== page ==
The Public Service Obligation Levy is a government subsidy that is charged to all electricity customers. The PSO Levy subsidises renewable energy generation, biomass and peat-fired power plants. It is also used to secure the Irish electricity supply. The Commission for Energy Regulation (CER) has announced that the PSO Levy charged to domestic customers will come down from October.
The PSO Levy is finally coming down.
After three years of increases, the Commission for Energy Regulation has announced that the PSO Levy will fall for all households and businesses from 1 October.
Domestic customers currently pay €64.37 per year in addition to their electricity usage charges for the PSO Levy. This is set to fall to €60.09, a reduction of €4.28 per year.
Reasons for the reduction
The total amount of money that will needed for the PSO Levy in the coming year is €325.3 million. This a drop of €10.1 million from €335.4 million needed for the current period.
The main reason for the reduction in the PSO Levy is that contracts for power plants at Edenderry, Tynagh and Aughinish are all due to end in 2016. These plants currently receive money to subsidise the electricity they produce. The end of these contracts will reduce the amount of money needed by the PSO Levy by €41.3 million.
In addition, Electric Ireland has volunteered to rebate almost €13 million back to the Levy due to a clarification over payment rules.
There is also a reduction in what is known as the R-Factor* which will save the PSO Levy a further €4.9 million.
Smaller than expected reduction
Unfortunately, wholesale electricity prices are substantially lower than they were last year. Of course, this should be considered a good thing for consumers, and has certainly resulted in price cuts and much better deals from suppliers. However, it is not good news for the PSO Levy. That’s because power plants supported by the scheme receive less money on the open market and in simple terms they need to be topped up by the Levy.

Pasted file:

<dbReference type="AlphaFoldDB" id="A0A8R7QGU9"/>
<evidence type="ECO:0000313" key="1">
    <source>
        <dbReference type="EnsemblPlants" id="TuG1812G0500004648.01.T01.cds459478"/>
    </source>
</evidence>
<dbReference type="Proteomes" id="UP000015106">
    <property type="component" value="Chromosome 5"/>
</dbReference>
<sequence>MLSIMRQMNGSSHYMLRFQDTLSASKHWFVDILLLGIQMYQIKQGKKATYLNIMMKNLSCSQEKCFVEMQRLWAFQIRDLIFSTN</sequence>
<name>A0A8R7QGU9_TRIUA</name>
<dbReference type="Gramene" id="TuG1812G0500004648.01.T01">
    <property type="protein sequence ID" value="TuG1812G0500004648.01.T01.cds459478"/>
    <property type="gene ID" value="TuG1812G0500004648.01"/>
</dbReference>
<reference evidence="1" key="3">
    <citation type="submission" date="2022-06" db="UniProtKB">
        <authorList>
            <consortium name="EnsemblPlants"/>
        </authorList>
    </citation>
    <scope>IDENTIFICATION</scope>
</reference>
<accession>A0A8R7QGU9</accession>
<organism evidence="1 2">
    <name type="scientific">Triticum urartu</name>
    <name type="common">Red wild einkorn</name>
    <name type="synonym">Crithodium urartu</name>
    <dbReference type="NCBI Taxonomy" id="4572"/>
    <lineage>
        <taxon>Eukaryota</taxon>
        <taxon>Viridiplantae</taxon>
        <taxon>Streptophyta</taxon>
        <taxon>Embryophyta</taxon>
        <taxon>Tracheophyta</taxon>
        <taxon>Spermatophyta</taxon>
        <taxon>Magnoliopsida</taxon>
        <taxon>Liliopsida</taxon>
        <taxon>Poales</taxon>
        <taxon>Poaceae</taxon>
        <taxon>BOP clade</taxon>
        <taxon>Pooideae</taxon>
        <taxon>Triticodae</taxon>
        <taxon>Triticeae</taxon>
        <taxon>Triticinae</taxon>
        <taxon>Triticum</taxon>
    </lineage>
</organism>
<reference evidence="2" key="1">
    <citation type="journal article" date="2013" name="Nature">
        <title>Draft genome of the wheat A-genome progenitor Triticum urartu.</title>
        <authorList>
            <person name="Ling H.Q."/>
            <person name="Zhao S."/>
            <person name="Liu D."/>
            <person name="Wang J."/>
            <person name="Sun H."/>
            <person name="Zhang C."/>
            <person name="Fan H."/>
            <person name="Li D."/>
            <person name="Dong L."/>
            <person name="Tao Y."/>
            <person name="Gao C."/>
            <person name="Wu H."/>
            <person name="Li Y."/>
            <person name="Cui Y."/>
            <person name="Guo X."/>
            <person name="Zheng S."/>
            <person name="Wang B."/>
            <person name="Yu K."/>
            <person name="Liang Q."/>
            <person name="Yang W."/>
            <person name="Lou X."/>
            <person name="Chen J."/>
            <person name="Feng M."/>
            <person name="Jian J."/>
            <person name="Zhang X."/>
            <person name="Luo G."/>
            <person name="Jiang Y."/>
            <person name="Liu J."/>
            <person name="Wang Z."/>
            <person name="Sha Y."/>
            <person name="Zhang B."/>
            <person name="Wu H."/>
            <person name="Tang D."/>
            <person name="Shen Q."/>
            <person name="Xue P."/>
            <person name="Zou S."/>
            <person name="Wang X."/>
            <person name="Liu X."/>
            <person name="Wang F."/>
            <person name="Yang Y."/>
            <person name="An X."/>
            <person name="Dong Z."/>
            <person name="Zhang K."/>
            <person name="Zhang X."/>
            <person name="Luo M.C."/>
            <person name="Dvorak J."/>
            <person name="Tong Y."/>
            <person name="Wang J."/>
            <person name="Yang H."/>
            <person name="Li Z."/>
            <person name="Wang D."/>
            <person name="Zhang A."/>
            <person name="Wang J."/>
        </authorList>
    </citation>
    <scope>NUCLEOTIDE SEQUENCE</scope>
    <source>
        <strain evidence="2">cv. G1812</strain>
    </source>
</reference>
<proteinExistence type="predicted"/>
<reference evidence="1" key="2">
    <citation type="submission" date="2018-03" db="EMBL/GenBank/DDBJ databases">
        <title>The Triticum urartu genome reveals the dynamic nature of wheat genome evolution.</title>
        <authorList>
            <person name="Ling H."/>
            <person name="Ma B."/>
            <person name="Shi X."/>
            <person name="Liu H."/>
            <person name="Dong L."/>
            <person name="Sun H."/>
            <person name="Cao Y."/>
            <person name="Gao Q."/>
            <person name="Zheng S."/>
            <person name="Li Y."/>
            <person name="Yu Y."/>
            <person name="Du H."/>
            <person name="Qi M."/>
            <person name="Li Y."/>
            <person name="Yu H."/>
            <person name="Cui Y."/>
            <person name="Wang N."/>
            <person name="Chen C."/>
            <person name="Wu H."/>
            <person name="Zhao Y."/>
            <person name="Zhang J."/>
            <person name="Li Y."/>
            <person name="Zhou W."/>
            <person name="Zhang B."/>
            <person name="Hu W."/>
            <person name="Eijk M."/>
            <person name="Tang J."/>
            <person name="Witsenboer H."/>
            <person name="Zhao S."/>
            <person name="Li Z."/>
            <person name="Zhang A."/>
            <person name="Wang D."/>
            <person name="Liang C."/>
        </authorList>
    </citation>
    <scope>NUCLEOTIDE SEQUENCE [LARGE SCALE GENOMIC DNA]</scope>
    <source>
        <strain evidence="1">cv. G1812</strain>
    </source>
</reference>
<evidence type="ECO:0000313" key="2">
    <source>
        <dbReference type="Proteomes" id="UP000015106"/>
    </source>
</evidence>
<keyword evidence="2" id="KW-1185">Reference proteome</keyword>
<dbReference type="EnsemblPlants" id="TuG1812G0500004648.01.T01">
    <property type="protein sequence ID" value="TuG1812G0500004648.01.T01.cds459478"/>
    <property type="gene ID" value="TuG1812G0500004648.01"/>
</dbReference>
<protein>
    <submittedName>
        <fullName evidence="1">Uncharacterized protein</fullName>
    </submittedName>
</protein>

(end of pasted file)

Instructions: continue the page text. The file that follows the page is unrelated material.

And these lower wholesale prices mean that the most of the savings from contracts ending and supplier rebates have been wiped out.
In fact, lower wholesale prices have meant that the €30.6 million cut to the PSO Levy proposed by the CER in June will actually be just €10.1 million. And this will save individual households just €4.28 per year.
PSO Levy costs and benefits
The PSO Levy, which currently makes up around 6% of a household’s total electricity bill, is a charge which has resulted in some debate with consumer advocates arguing that homes and businesses should not be forced to subsidise the cost of generating power from wind and peat. The fact that VAT is added to the Levy doesn’t help quiet this debate.
However, the PSO Levy is helping to reduce the amount of gas we use to generate electricity and increase renewable generation. And in turn, this makes us less vulnerable to the kind of price shocks we’ve seen over the last few years.
In 2010 when the PSO Levy was first charged, 64% of Ireland’s electricity was generated using natural gas. In 2013 just 44% of our electricity was generated using gas.
In addition, renewables, which account for the largest portion of the PSO Levy, jumped from just 12% of total generation in 2010 to more than 30% in 2013.
The figures that detail how we made our electricity in 2014 are due soon and will likely show a further increase in renewable generation, which helps to secure our electricity supply and brings us closer to our goal of 40% renewable electricity by 2020. Renewables also bring us closer to energy independence, a goal that would be much harder to achieve without the support of the PSO Levy.
* This is the CER's definition of the "R-Factor" - The PSO levy is determined ex-ante each year based on estimates of costs to be recovered by all relevant parties, relative to the forecasted PSO benchmark price. In line with the Notification, this amount is reconciled retrospectively (‘R-factor’) two PSO periods later, once actual, audited costs are verified and the true market price and generation levels are known.